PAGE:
Systolic and fifth-phase diastolic blood pressures in the right arm were measured by trained physicians using standard mercury sphygmomanometers with a cuff 14 cm wide and 51 cm long on the unified epidemiological methods.11,17 The participants were seated and had rested for 5 minutes before the measurements. The blood pressure measurement has been repeated after 5 deep breath when systolic blood pressure ≥140 mm Hg or diastolic blood pressure ≥90 mm Hg since the 1980s. In the present study, the first reading was used for the long-term trend analyses.
We analyzed the data according to 2 sets of blood pressure categories, ie, 6 categories by 1999 World Health Organization–International Society of Hypertension guidelines for the management of hypertension1 and other guidelines,2,3,5 and 4 categories by the seventh report of the Joint National Committee on prevention, detection, evaluation, and treatment of high blood pressure.4
We calculated body mass index and obtained the Minnesota code, second version18 from standard 12-lead electrocardiograms (ECG) coded by 2 trained physician epidemiologists.
Serum total cholesterol was measured with the Zac-Henly method19 for the 1963 to 1974 period, with the Liebermann-Burchard direct method using Autoanalyzer II (Technicon) for 1974 to 1979, Autoanalyzer SMA-6/60 (Technicon) used for 1979 to 1986, the enzymatic method using Autoanalyzer SMAC (Technicon) used for 1986 to 1993, and Autoanalyzer Hitachi 7250 (Hitachi) used for 1993 to 1994. All measurements were performed at the laboratory of the Osaka Medical Center for Health Science and Promotion, an international member of the US National Cholesterol Reference Method Laboratory Network.20
Analysis of covariance was used to test differences in age- and sex-adjusted means and proportions of baseline characteristics by blood pressure category. Hazard ratios and 95% CI for total stroke were calculated with the aid of Cox proportional hazards regression models. The referent was optimal blood pressure category at baseline. The hazard ratios of normal blood pressure, high normal blood pressure, mild hypertension, moderate hypertension, and severe hypertension were then determined. The initial model was adjusted only for age and sex, whereas the multivariable adjustment included age, sex, baseline body mass index category (quartiles of each period), serum total cholesterol category (quartiles of each period), ischemic ECG findings, and left ventricular hypertrophy: Minnesota code 1-3, or 4-1 to 4-3, or 5-1 to 5-3, or 7-1, and Minnesota code 3-1 and (4-1 to 4-3 or 5-1 to 5-3)21 for atrial fibrillation, antihypertensive medication use, and communities.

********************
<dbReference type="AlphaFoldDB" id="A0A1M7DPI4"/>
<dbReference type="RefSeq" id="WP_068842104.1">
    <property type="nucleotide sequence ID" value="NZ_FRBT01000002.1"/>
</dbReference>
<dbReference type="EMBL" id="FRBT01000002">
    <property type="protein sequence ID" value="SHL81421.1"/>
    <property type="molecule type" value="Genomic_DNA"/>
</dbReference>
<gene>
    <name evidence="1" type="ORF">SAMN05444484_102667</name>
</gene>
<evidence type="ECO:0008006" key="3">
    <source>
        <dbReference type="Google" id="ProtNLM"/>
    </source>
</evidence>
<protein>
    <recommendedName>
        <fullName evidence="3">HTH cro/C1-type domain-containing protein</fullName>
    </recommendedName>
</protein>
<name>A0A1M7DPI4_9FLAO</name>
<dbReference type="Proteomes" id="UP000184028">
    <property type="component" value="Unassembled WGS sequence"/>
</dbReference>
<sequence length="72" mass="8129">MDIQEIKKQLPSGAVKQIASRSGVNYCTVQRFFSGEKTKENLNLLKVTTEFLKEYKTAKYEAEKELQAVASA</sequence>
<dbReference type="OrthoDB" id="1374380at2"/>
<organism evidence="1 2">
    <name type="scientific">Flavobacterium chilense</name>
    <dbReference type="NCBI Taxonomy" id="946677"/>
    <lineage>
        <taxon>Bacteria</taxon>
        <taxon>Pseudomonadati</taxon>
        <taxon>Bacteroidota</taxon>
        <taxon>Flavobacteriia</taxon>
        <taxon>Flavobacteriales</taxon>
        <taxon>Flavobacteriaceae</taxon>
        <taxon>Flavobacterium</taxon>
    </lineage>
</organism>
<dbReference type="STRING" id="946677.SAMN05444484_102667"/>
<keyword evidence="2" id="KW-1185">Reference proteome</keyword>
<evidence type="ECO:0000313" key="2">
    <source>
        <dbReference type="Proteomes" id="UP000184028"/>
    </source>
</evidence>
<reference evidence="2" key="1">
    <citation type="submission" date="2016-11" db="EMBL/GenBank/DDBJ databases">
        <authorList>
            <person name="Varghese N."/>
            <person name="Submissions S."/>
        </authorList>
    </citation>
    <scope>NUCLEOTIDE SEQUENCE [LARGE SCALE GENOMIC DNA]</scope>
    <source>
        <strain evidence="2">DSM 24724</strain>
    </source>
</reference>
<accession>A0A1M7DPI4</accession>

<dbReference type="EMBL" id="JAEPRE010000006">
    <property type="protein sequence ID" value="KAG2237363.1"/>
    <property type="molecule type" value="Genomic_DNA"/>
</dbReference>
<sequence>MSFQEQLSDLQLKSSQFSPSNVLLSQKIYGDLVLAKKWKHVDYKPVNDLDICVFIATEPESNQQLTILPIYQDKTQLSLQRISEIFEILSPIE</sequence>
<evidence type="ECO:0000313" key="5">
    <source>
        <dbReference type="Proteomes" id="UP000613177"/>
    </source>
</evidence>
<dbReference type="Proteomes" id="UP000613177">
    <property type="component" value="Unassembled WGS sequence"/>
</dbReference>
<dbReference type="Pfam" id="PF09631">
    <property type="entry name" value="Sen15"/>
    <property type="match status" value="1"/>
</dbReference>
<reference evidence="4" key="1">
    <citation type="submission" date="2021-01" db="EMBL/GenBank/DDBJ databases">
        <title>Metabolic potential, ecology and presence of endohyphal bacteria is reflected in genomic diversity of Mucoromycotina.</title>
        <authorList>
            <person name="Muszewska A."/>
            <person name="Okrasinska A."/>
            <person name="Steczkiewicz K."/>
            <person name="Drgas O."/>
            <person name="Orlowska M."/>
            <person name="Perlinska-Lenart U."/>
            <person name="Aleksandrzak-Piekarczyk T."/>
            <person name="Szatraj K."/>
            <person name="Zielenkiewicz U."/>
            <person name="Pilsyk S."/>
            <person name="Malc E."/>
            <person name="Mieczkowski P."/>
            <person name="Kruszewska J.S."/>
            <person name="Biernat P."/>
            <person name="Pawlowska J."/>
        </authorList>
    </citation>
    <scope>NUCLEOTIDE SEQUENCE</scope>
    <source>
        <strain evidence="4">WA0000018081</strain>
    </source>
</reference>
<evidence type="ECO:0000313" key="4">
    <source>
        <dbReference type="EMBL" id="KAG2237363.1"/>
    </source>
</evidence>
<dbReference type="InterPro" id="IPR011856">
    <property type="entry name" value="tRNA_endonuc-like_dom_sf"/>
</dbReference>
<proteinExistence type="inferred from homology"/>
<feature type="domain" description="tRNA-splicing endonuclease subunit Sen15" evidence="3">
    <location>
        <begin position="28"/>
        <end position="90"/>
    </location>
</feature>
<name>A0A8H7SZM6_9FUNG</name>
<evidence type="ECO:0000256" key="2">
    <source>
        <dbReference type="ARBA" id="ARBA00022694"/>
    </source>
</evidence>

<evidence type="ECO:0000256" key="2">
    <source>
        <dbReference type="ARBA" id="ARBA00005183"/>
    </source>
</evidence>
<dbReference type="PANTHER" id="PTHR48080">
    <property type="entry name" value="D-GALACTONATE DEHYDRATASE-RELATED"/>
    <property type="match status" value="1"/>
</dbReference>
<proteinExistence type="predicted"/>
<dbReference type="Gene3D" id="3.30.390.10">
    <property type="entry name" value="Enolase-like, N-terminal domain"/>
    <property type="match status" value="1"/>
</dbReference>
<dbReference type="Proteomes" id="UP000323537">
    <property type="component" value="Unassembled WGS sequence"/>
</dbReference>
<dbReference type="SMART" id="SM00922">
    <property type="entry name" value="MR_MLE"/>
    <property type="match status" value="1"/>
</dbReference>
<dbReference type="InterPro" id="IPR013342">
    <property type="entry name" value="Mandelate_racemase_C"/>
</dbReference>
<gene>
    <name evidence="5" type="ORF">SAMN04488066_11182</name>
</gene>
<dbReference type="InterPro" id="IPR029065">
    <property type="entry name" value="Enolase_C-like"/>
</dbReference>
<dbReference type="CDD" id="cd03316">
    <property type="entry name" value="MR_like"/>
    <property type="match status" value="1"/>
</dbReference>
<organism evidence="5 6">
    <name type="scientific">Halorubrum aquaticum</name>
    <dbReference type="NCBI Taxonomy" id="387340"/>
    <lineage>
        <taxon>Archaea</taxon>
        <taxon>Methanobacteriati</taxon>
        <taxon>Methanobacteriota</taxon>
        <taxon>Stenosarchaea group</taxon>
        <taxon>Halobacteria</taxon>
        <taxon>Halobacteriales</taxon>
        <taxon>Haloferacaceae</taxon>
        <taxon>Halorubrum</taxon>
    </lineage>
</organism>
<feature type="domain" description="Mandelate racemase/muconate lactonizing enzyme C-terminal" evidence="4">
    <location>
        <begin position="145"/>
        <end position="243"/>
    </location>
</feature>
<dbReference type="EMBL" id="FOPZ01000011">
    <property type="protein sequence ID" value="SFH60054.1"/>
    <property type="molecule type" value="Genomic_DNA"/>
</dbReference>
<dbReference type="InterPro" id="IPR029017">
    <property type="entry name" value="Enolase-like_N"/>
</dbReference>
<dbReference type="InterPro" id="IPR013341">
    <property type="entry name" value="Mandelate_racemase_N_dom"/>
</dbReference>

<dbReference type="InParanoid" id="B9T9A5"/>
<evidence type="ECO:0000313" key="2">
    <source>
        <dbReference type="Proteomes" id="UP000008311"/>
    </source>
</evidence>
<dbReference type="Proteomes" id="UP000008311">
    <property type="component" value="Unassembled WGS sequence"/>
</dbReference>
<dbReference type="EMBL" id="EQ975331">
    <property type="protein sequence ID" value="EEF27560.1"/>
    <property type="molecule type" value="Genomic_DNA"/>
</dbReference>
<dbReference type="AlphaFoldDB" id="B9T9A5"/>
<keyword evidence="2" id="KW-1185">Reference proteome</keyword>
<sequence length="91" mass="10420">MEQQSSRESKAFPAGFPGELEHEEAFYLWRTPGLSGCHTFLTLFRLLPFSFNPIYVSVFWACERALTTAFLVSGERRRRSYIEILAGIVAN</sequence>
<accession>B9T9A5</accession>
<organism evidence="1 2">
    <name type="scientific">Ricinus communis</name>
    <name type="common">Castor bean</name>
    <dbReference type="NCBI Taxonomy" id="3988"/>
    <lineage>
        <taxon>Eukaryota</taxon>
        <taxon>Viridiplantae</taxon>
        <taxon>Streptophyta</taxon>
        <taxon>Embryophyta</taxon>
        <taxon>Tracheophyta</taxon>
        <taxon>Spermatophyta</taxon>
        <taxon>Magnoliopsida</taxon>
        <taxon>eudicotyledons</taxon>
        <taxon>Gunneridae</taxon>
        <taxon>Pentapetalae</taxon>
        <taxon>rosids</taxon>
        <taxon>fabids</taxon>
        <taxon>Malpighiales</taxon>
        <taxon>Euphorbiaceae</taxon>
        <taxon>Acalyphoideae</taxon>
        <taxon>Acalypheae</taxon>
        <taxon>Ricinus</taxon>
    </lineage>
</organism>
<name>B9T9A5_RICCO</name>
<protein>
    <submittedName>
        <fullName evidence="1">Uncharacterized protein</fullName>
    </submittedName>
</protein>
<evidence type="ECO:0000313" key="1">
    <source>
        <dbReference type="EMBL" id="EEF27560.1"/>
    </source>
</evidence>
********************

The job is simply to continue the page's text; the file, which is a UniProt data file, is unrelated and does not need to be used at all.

The PAF, the proportion of disease events in the population that would be attributable to a particular risk factor, was calculated. A PAF can be quantitatively partitioned into exposure category-specific attributable fractions, which sum to the PAF. We used a category-specific attributable fraction with the formula of pdi(1−1/RRi), which produces internally valid estimate when confounding exists,22 where pdi represents the proportion of total events in the population arising from the ith exposure category and RRi is the multivariable adjusted hazard ratio for the ith exposure category relative to the unexposed group. We also calculated approximative estimates of 95% CI for the PAF.23 The sum of the category-specific attributable fractions is equation pdi(1−1/RRi). PAF is expressed as a percentage. All statistical analyses were performed with the SAS System for Windows (version 9.1; SAS Inc). All probability values for statistical tests were 2-tailed, and values of P<0.05 were regarded as statistically significant.